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Combination Lock

Jason Menard
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Joined: Nov 09, 2000
Posts: 6450
I used to post a bunch of these when this forum first opened, and it's been awhile since my last one, so....

This diversion is pretty simple, along the lines of something you might get in a lower-level computer science class. It does however demonstrate an important concept in computer science.

What you must do is implement a combination lock MyComboLock, using the supplied ComboLock interface and ComboLockDriver driver class. The user sets the lock positioning one "number" at a time. The lock must open when the last sequence of inputs it receives corresponds to the lock's combination.

The combination may be of any length and there is really no limit to what each component of the combination may consist of. A couple examplez of valid combinations are "23 36 84 72" and "aaa dfdf ww vx sdfd wwe gfg". Your implementation should be able to handle pretty much any type of combination.

HINT: Given the combination "23 36 84 72", while of course the lock should open immediaetly after simply entering just the combination in sequence (23,36,84,72), your lock should also open immediately after entering something like the following series of inputs: 23,36,23,36,84,72. I recommend using the above sequence to test that your lock works correctly.

ComboLock.java


ComboLockDriver.java


Post your implementation of MyComboLock here. Don't forget to enclose your code in UBB CODE tags, and remember to disable smilies.
[ July 06, 2004: Message edited by: Jason Menard ]
Ernest Friedman-Hill
author and iconoclast
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Joined: Jul 08, 2003
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  30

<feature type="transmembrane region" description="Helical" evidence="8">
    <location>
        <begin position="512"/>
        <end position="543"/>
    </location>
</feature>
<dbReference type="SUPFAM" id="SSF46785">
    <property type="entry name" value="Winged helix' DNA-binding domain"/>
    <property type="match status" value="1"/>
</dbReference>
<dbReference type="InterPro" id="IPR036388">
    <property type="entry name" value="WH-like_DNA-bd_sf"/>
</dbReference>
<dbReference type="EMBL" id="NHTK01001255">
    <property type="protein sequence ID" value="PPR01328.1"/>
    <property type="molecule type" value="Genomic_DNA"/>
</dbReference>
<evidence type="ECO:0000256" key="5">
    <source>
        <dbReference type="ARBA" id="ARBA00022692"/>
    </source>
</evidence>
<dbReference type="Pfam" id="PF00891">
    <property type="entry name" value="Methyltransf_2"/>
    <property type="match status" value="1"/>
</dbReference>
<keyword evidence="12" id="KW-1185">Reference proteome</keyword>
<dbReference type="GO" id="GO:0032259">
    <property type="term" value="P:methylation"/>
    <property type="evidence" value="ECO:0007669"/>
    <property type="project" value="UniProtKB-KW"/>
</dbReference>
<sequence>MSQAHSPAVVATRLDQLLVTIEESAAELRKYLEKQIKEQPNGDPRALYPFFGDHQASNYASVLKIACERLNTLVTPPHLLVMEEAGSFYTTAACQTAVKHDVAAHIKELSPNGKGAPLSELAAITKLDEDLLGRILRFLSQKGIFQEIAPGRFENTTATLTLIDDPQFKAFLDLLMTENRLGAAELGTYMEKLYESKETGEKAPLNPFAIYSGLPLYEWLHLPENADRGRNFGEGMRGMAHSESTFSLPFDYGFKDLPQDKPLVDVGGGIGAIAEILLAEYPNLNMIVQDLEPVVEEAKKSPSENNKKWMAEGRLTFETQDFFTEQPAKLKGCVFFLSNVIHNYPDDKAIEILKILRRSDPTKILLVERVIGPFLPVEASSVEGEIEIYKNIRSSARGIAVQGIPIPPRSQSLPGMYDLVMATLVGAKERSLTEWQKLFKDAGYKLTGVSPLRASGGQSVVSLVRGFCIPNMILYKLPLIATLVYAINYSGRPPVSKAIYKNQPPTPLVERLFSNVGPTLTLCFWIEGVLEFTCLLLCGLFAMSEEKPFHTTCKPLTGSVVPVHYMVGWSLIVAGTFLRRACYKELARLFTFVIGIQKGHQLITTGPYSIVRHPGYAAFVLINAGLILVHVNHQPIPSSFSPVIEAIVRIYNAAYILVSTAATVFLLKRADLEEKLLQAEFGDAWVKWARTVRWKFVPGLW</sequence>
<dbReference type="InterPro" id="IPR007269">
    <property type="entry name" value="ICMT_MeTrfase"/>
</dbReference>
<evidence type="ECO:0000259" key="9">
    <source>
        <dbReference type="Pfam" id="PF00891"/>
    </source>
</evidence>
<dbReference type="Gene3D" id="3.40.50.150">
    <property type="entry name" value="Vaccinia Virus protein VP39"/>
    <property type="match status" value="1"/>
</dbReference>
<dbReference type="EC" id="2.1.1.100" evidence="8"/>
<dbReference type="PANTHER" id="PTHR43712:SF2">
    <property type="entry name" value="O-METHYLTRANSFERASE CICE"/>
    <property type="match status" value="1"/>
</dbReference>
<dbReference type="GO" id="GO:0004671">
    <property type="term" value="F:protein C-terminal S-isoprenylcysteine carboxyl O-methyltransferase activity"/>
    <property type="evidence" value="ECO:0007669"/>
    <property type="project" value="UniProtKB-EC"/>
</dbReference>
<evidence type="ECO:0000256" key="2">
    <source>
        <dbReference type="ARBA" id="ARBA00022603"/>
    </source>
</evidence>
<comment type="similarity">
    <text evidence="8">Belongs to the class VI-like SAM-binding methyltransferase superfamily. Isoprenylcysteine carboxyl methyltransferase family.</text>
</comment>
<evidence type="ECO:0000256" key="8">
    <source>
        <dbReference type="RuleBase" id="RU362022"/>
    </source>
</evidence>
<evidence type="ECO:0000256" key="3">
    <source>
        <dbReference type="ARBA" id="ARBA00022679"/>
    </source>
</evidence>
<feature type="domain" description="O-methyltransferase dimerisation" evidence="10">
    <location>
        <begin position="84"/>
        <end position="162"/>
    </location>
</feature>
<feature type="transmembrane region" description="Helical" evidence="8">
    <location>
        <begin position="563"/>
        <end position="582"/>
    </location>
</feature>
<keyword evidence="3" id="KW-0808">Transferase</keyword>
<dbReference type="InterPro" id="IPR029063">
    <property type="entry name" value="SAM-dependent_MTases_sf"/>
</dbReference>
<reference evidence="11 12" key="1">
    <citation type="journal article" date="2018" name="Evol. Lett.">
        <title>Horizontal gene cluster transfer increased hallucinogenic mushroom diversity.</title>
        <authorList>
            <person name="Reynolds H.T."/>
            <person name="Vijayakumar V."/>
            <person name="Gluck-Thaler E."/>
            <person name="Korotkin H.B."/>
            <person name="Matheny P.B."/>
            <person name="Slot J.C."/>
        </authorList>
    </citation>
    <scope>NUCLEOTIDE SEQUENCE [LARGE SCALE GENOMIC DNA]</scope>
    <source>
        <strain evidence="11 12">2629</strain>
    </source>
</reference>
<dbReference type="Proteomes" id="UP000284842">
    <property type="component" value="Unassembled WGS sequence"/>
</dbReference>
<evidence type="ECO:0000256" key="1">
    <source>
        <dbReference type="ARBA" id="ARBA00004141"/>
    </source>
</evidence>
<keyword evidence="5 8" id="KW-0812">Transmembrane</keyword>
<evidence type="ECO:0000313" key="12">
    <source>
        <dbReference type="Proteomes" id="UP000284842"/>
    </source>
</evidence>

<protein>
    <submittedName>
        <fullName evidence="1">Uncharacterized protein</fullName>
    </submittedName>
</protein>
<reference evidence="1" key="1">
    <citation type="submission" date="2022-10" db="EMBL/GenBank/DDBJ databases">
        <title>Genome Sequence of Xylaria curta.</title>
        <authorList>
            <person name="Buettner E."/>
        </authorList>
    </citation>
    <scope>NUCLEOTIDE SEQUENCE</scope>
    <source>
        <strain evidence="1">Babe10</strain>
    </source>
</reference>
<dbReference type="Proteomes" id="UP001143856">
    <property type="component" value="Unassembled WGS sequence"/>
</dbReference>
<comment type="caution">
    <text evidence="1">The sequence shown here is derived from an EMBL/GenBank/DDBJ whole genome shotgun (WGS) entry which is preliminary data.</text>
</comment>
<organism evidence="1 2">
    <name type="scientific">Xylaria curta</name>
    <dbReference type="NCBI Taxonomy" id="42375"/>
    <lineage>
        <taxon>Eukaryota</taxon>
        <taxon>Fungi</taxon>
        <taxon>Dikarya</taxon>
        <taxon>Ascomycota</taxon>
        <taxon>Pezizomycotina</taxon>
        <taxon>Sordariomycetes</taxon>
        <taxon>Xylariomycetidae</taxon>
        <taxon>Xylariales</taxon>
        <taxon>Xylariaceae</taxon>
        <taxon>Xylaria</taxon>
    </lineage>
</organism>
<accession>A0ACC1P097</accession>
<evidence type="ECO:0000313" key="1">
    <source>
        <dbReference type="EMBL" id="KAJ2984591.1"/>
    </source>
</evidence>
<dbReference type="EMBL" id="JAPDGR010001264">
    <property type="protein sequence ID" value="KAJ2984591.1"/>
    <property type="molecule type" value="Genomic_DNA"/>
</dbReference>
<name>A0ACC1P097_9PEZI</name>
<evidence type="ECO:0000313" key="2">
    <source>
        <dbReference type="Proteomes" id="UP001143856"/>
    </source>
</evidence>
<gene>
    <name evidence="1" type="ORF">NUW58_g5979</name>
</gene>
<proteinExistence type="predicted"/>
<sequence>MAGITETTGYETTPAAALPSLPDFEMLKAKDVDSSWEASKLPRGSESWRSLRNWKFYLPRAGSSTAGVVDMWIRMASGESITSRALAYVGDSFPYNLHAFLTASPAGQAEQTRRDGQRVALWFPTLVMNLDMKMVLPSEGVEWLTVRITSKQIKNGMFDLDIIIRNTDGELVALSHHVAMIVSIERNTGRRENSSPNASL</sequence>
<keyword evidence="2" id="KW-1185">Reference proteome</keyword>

This is not the most elegant solution imaginable, but it does the job. There's nothing in the spec about what to do on various error conditions, so in general this class just does what it can.



[ EJFH: Made "m_ptr" private. ]
[ July 06, 2004: Message edited by: Ernest Friedman-Hill ]

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Jason Menard
Sheriff

Joined: Nov 09, 2000
Posts: 6450
Your solution is nearly identical to mine, which I'll post tomorrow. There are only a few minor differences.
[ July 06, 2004: Message edited by: Jason Menard ]
Philippe Maquet
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Joined: Jun 02, 2003
Posts: 1872
A little shorter just for the fun...



Phil.
[ July 06, 2004: Message edited by: Philippe Maquet ]
Lasse Koskela
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    5
You call that short?

(hey, nobody mentioned that the implementation shouldn't be a memory hog...)


Author of Test Driven (2007) and Effective Unit Testing (2013) [Blog] [HowToAskQuestionsOnJavaRanch]
Philippe Maquet
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Joined: Jun 02, 2003
Posts: 1872
hey, nobody mentioned that the implementation shouldn't be a memory hog...

Yeah, neither that is must work according to the spec...
your lock should also open immediately after entering something like the following series of inputs: 23,36,23,36,84,72


Phil
[ July 07, 2004: Message edited by: Philippe Maquet ]
David O'Meara
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Joined: Mar 06, 2001
Posts: 13459

Question: can a combination contain repeated values? eg "a b a c"
Ernest Friedman-Hill
author and iconoclast
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Joined: Jul 08, 2003
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  30

Originally posted by Philippe Maquet:
A little shorter just for the fun...




Did you only test on Jason's input? Try another sequence like

23,666,36,666,84,666, 72

You'll find that it (erroneously) unlocks, because nothing resets foundPositions after a non-match.
Jason Menard
Sheriff

Joined: Nov 09, 2000
Posts: 6450
Here's mine...

MyComboLock.java
Ernest Friedman-Hill
author and iconoclast
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  30

Originally posted by Jason Menard:



Showoff! I've yet to work a real project that didn't need to maintain JDK 1.3 compatibility.
Jason Menard
Sheriff

Joined: Nov 09, 2000
Posts: 6450
Originally posted by David O'Meara:
Question: can a combination contain repeated values? eg "a b a c"


Yep.
Jason Menard
Sheriff

Joined: Nov 09, 2000
Posts: 6450
Originally posted by Ernest Friedman-Hill:
Showoff! I've yet to work a real project that didn't need to maintain JDK 1.3 compatibility.


I however have not been so unfortunate! I would have to point out that as written, your setPosition() is more correct than mine in that you unlock yours there without the chance of an IndexOutOfBoundsException. I don't account for that like I should have. Of course, I also don't use that silly hungarian notation, but I won't hold that against you.
Ernest Friedman-Hill
author and iconoclast